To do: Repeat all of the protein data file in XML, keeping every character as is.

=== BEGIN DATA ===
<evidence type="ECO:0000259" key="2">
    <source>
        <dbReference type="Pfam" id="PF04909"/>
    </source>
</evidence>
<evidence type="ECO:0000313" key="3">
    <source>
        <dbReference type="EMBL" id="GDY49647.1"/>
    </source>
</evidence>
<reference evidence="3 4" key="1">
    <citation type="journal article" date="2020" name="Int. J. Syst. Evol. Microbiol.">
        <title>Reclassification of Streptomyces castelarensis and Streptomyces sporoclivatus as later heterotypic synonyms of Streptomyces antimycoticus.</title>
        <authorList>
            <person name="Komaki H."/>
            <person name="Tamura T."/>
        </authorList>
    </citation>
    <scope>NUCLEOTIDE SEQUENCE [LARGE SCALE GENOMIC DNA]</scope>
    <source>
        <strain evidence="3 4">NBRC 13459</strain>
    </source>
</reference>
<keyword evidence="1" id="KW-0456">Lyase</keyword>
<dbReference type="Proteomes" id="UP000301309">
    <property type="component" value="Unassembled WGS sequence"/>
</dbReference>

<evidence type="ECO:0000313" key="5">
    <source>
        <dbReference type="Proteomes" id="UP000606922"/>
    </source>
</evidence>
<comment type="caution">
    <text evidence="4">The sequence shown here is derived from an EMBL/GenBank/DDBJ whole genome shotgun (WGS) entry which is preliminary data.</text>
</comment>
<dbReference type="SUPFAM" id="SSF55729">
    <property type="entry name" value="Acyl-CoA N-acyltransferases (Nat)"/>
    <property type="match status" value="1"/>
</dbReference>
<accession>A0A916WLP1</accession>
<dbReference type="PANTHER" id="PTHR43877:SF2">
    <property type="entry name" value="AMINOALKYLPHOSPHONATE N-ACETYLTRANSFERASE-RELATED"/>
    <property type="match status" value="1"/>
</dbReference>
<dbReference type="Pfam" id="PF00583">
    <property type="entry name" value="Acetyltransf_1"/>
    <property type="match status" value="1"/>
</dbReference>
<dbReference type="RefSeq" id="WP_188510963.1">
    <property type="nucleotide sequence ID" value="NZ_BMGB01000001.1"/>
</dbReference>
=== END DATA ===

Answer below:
<evidence type="ECO:0000259" key="2">
    <source>
        <dbReference type="Pfam" id="PF04909"/>
    </source>
</evidence>
<evidence type="ECO:0000313" key="3">
    <source>
        <dbReference type="EMBL" id="GDY49647.1"/>
    </source>
</evidence>
<reference evidence="3 4" key="1">
    <citation type="journal article" date="2020" name="Int. J. Syst. Evol. Microbiol.">
        <title>Reclassification of Streptomyces castelarensis and Streptomyces sporoclivatus as later heterotypic synonyms of Streptomyces antimycoticus.</title>
        <authorList>
            <person name="Komaki H."/>
            <person name="Tamura T."/>
        </authorList>
    </citation>
    <scope>NUCLEOTIDE SEQUENCE [LARGE SCALE GENOMIC DNA]</scope>
    <source>
        <strain evidence="3 4">NBRC 13459</strain>
    </source>
</reference>
<keyword evidence="1" id="KW-0456">Lyase</keyword>
<dbReference type="Proteomes" id="UP000301309">
    <property type="component" value="Unassembled WGS sequence"/>
</dbReference>

<evidence type="ECO:0000313" key="5">
    <source>
        <dbReference type="Proteomes" id="UP000606922"/>
    </source>
</evidence>
<comment type="caution">
    <text evidence="4">The sequence shown here is derived from an EMBL/GenBank/DDBJ whole genome shotgun (WGS) entry which is preliminary data.</text>
</comment>
<dbReference type="SUPFAM" id="SSF55729">
    <property type="entry name" value="Acyl-CoA N-acyltransferases (Nat)"/>
    <property type="match status" value="1"/>
</dbReference>
<accession>A0A916WLP1</accession>
<dbReference type="PANTHER" id="PTHR43877:SF2">
    <property type="entry name" value="AMINOALKYLPHOSPHONATE N-ACETYLTRANSFERASE-RELATED"/>
    <property type="match status" value="1"/>
</dbReference>
<dbReference type="Pfam" id="PF00583">
    <property type="entry name" value="Acetyltransf_1"/>
    <property type="match status" value="1"/>
</dbReference>
<dbReference type="RefSeq" id="WP_188510963.1">
    <property type="nucleotide sequence ID" value="NZ_BMGB01000001.1"/>
</dbReference>